B.C. won’t use court ruling as tactic in Trans Mountain battle: environment minister
The project would triple the capacity of an existing pipeline from Alberta's oilpatch to a terminal in Burnaby, B.C.
VANCOUVER—Environment Minister George Heyman says British Columbia can’t stop the Trans Mountain pipeline expansion project but will use a court-ordered review of its environmental assessment certificates to protect the environment and coastal economies.
In a decision released Tuesday, the B.C. Court of Appeal ordered the provincial government to reconsider the certificates because they were granted on the basis of assessments by the National Energy Board that have since been overturned and completed again with new conditions.
Heyman told reporters in Vancouver that the province is working on a plan to conduct the review and consult with Indigenous communities.
“It’s not our goal to use this court decision as a tactic,” he said, adding that any power to stop the project lies with the federal courts and government.
“We believe this is a wrongheaded project, we believe it’s bad for British Columbia, but that decision was taken by the federal government. We’re exercising every jurisdiction we can to defend British Columbia’s environment, our coast, our jobs with regulations and with environmental assessment conditions as appropriate.”
Heyman said the project does not legally require the certificate from B.C. in order to proceed.
A former B.C. Liberal government relied on a full environmental review by the National Energy Board when it approved the pipeline expansion with 37 conditions.
Since then, the Federal Appeal Court set aside the energy board’s original report, citing inadequate consultation with Indigenous communities among its reasons. A new review was ordered, new conditions were added and the federal government approved the pipeline expansion for a second time.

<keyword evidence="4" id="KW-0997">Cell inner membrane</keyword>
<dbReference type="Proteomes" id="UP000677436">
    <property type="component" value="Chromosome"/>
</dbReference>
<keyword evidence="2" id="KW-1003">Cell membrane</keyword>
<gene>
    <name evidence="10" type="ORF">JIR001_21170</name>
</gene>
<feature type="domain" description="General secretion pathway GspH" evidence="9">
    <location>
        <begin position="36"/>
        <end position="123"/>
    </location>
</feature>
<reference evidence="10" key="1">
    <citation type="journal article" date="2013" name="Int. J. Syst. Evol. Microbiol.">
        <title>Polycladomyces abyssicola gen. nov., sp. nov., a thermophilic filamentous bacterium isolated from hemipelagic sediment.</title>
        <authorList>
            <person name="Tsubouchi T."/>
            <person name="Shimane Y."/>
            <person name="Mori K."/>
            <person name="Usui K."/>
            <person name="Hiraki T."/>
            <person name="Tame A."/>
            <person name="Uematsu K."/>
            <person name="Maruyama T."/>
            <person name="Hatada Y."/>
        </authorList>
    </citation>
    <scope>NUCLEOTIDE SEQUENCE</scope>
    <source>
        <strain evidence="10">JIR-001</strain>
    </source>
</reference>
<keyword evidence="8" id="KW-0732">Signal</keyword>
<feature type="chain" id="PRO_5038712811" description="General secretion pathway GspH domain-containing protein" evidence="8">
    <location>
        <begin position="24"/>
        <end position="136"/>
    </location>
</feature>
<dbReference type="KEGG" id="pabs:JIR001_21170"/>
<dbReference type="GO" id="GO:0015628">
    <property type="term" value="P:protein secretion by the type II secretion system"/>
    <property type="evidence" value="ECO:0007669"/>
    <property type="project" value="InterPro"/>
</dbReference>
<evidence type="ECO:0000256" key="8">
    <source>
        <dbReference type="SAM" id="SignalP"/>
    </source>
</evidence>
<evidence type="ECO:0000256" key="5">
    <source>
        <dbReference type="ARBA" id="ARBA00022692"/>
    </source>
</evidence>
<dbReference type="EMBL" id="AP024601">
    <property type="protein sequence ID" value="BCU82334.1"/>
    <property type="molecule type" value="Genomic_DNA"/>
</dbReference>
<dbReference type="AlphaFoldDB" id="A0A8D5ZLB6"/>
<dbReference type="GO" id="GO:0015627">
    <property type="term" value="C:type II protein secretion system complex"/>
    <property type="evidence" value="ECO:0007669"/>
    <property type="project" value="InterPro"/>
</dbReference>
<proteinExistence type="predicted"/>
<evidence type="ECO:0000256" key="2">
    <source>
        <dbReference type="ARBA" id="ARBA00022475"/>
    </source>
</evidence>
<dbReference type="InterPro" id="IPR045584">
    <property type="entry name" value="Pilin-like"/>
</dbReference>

The Squamish Nation and City of Vancouver challenged the province’s certification of the project and the Appeal Court says in its decision Tuesday that in light of changes to the original report of the energy board when it reconsidered the project, provincial approval also needs to be reconsidered.
In its unanimous decision, the three-member panel also dismissed other claims by the city and the Squamish Nation including that the province failed to sufficiently consult with Indigenous groups.
The Federal Court of Appeal agreed earlier this month to hear arguments from First Nations that argue they were improperly consulted before the federal government approved the pipeline expansion earlier this year.
Heyman said the province should announce in “as reasonable amount of time as we can manage” the process it plans to use to follow the court’s instruction.
“We want to do this right and we’ll take the time to design a process that is required to do this right,” he said.
Alberta Energy Minister Sonya Savage warned any potential delay in the construction of the pipeline would be “deeply disturbing.”
“Nothing in today’s ruling should delay the current construction schedule,” she said on Twitter.